Purpose: Contribute to the development of the quality of nursing practice identifying the personal attributes that interfere with self-management to better adapt the strategies of approach to the chronic patient according to their individuality.
Objective: Identify the variables that interfere with the scores in each of the self-management styles: age; sex; education; cause of disease (liver transplantation); illness intrusiveness.
Identify the clinical utility of the self-management style instrument face to clinical outcomes: empowerment; self-care activities with diabetes; readmissions at hospital
Methods: Instrument was applied to 521 participants in three different contexts and analyzed in its association with different variables, obtained by application of socio-demographic and clinical characterization questionnaires and other instruments: summary of diabetes self-care activities-SDSCA (translated and adapted to Portuguese); Adapted Illness Intrusiveness Ratings (translated to Portuguese), Individual Empowerment`s Scale.
Results: Study identify some very weak correlations but statistically significant (n=521) between age and: responsible style (r= -.133**); formally guided (r= .284**); and Independent (r= .115**).
Using ANOVA the study identify differences between groups of educational levels in the score of responsible, formally guided and negligent, but no in independent style. Educational level predicts in a positive way responsible score (r2= .05**), also in a negative way formally guided (r2= .14**) and negligent style (r2= .03**).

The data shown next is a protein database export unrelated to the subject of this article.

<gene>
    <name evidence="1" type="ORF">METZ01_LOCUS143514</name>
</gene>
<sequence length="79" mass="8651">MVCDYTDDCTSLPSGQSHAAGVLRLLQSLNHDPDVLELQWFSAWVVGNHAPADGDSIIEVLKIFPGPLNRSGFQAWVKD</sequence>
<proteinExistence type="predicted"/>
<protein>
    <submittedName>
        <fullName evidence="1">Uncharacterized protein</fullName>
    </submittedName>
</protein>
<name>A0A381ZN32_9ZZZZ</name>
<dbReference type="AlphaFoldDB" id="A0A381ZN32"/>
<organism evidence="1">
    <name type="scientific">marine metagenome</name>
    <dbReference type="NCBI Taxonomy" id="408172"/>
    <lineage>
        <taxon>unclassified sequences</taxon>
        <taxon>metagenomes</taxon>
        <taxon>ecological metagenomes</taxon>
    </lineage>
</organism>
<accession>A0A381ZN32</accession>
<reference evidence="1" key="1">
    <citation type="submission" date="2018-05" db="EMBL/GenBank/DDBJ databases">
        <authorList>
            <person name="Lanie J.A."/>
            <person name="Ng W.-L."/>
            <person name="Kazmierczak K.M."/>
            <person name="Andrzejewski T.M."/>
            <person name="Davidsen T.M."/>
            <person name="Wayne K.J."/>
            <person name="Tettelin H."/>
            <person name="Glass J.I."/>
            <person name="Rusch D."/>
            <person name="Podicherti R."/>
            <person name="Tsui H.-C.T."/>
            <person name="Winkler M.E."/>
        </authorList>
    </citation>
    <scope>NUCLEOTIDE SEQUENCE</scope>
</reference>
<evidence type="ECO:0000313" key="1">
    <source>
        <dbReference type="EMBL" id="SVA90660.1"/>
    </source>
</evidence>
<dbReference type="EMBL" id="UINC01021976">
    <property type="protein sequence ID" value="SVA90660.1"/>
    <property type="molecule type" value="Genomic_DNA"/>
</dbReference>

Illness intrusiveness correlates in a significant, but weak and negative way, with the responsibility score, and moderately with negligence score (r=.504**).
On the other hand, the responsible score predicts the empowerment score (β = .556 **), explaining 26% of its variability, while the negligent score predicts negatively ((β = -.228 **), explaining about 17% of its variability.
The least empowered (n = 203) had a mean score of responsible (mean=3.5 (Dp 0.4)) lower than the most empowered (n = 68) (mean=3.8 (Dp = .2)) with the mean difference being 0.26 p = 0.032; when we compared the mean of the negligence score of the most and least empowered, we found a significant difference of means (0.38) p<0.001.
Comparing mean scores for both responsible and negligent individuals (n = 271) followed in primary health care, we found that individuals who were already hospitalized (n = 130) had a higher mean of the negligent score (mean=29 (Dp.84)) And lower in the score responsible (mean=3.47 (Dp.42)) for those who were never hospitalized, respectively (mean=.93 (Dp.61)) and (mean=3.64 (Dp.31)) for a p <.001.
We observed significant correlations in people with diabetes between self-management styles scores and SDSCA subscales:
Responsible score: r =. 428 ** with foot care (n = 99); and with SDSCA r =.235 * (n = 92)
Formally guided score: r = -333 ** with physical exercise (n = 100); blood glucose monitoring r = -237 (n = 97) and with SDSCA r = -302 ** (n = 92)
Negligent score: r = -. 227 * with general feeding (n = 100); physical exercise r = -. 225 * (n = 100); and with SDSCA r = -307 ** (n = 92)
Conclusions: The older chronic ill person tend to be less responsible and more formally guided or independent.
Educational level predicts characteristics of greater responsibility and less tendency to score formally guided and negligent. This association is significant but rather weak.
A more negligent experience leads to more symptoms of the disease.
This study allowed to identify variables that interfere with the style of self-management and variables that may be predicted by them. In this way the instrument proved to be clinically useful.